Siena Poll: Cuomo Up 29 Points, Schneiderman Loses Ground To Cahill
With election day approaching, Andrew Cuomo maintains his strong lead over Republican challenger Rob Astorino in the race for governor of New York. Comptroller Tom DiNapoli, a narrow winner four years ago, appears to be coasting to re-election against Bob Antonacci. But according to the latest poll, Attorney General Eric Schneiderman is losing ground to challenger John Cahill.
Although his favorability and job performance ratings only fell a few points from last month and are now at the lowest levels they have been since he’s been governor, Andrew Cuomo maintains a large 56-27 percent lead over Westchester County Executive Rob Astorino, according to Siena College Poll spokesman Steve Greenberg. "Cuomo's got a 29-point lead over Astorino - that's down only three points from the 32-point lead Cuomo had over Astorino in the Siena poll six weeks ago. So in the last six weeks, Astorino's barely closed the margin, and with less than six weeks to go, he's got an awfully large uphill road to climb."
Green Party candidate Howie Hawkins got seven percent; 10 percent were undecided. Greenberg says Cuomo's favorability and performance ratings have dropped to the worst Cuomo has had since he's been governor. "55 percent view Cuomo favorably compared to 40 percent who view him unfavorably. That's the worst favorability rating since he's been governor. 40 percent viewing him unfavorably hasn't been that high for Andrew Cuomo in eight years... His job performance rating as governor, also the worst it's ever been. 42 percent of voters think he's doing an excellent or good job as governor, 56 percent say he's doing only a fair or poor job, and for the first time ever, three times as many voters think Cuomo is doing a poor job, 21 percent of voters say that, compared to those who say he's doing an excellent job, only 7 percent say that."
Astorino has been calling for a series of debates. WAMC political observer Alan Chartock suspects Cuomo will agree, but only under the "best" conditions: "Who knows what they're gonna make poor Astorino do. Will it be to wait til right before the election when it won't count. Will it be to make sure that all the minor party candidates are involved in it. These are the old tricks that are always played by the leader."
The Siena poll shows incumbent Tom DiNapoli, supported by three-quarters of Democrats, coasting toward victory over Onondoga County Comptroller Bob Antonacci in the comptroller's race. "DiNapoli's getting a third of the Republicans supporting him. He's got a 2-1 lead with independnet voters. He's leading by 40 points in New York City. He'e leading by 20 points in the downstate suburbs, and he's leading by better than 20 points among upstate voters. So it doesn't appear that Antonacci has gained any traction anywhere in New York."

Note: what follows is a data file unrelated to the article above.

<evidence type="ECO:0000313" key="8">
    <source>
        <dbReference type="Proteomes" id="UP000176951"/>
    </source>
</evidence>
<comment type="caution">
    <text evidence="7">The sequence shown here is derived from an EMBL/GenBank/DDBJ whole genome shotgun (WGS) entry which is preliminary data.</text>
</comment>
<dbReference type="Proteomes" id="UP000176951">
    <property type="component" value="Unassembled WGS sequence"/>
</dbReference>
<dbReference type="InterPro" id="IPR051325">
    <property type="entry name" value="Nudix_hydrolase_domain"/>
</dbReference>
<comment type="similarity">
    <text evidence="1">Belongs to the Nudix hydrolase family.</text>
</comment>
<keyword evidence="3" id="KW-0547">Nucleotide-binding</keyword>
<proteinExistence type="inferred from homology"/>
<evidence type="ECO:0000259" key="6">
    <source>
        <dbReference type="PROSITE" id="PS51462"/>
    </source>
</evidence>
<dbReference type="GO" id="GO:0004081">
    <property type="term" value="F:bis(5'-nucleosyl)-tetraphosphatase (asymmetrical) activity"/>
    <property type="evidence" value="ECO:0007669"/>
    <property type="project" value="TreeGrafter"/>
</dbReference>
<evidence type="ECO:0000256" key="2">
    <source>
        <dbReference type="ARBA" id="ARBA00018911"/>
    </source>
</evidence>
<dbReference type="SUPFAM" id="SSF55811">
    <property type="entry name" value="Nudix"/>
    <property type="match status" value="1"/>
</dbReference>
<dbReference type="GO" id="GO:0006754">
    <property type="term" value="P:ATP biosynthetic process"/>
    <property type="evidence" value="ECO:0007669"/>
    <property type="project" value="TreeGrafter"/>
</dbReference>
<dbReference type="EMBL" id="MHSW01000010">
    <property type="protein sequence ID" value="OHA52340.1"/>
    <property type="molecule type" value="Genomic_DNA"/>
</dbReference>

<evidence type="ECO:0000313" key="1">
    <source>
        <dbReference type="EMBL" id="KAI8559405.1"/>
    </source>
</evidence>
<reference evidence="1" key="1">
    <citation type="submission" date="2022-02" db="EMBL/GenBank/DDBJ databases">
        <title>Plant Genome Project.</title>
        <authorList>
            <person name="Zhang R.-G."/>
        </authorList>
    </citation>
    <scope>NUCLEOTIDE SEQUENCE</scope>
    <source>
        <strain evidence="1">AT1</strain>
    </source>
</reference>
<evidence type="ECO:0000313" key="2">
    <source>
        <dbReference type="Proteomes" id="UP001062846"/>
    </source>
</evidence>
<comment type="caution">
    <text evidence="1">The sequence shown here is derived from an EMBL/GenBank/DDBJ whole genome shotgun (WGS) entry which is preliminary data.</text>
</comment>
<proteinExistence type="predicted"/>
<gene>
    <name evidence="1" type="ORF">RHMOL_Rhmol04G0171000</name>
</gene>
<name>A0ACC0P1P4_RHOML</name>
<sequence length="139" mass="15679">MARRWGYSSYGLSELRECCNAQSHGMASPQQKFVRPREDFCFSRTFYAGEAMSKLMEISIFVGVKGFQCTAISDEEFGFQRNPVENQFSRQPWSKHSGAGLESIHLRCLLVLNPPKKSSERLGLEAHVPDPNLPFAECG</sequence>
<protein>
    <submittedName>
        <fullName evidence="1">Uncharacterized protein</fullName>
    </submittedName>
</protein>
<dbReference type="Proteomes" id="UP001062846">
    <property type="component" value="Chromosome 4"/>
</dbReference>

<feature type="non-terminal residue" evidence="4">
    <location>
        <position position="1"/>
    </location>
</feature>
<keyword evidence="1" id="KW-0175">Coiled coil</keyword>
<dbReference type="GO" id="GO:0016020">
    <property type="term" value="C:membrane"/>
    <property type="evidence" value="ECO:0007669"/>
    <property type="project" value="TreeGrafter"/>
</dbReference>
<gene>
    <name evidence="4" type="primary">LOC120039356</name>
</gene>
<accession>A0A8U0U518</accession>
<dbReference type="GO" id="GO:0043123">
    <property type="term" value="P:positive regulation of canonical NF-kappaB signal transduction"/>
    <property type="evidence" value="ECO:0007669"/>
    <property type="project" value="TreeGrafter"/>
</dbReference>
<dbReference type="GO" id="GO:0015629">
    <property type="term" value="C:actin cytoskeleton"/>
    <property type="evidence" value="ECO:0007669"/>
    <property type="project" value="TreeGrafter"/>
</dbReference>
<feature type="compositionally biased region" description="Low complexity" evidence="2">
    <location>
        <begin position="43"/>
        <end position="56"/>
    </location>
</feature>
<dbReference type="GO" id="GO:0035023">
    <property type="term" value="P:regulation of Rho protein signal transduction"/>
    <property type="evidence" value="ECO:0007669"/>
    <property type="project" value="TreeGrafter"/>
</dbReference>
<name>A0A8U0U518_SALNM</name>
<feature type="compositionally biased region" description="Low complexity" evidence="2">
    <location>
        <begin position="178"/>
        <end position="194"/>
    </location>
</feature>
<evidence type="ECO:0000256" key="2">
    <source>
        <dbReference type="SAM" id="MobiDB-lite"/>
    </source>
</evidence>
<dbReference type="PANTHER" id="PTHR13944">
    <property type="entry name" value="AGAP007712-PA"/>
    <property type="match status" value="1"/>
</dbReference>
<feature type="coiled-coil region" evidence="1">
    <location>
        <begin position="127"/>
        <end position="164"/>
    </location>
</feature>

The poll shows Attorney General Eric Schneiderman's 27-point lead six weeks ago in the last Siena poll over challenger John Cahill, a former top Pataki aide, has shrunk to a 16-point lead: 50 to 34 percent, with 2 percent saying they're going to vote for a different candidate and 13 percent still undecided. Alan Chartock isn't surprised. "We do know that the attorney general position in New York State has gotten to be extraordinarily powerful because the person who has it often gets to be governor later on. We've certainly seen that in the past. Now, the Republicans look around for somebody to run. They find this guy John Cahill, who is a very bright man, he's been on this radio station, as has his opponent, as the sitting attorney general, Eric Schneiderman, and he presents himself extremely well. He's a moderate. He was Chief of Staff for George Pataki, and you know Pataki's a little over the Republican line but a moderate Republican, and so is Cahill. And people sort of like balanced government. Whether between now and the early November in the election he can catch up, is anybody's business, but he has certainly shown impressive gain."
Cahill, like Astorino, is calling for debate. Will Schneiderman risk locking horns with Cahill in public view? Chartock: "These people are strategic in what they decide. If he thinks that Cahill is coming on so fast that he might lose, then maybe he has to debate him."
The Siena College Poll was conducted September 18th-23rd by telephone calls to 809 likely New York State registered voters. It has an overall margin of error of +/- 3.4 percentage points.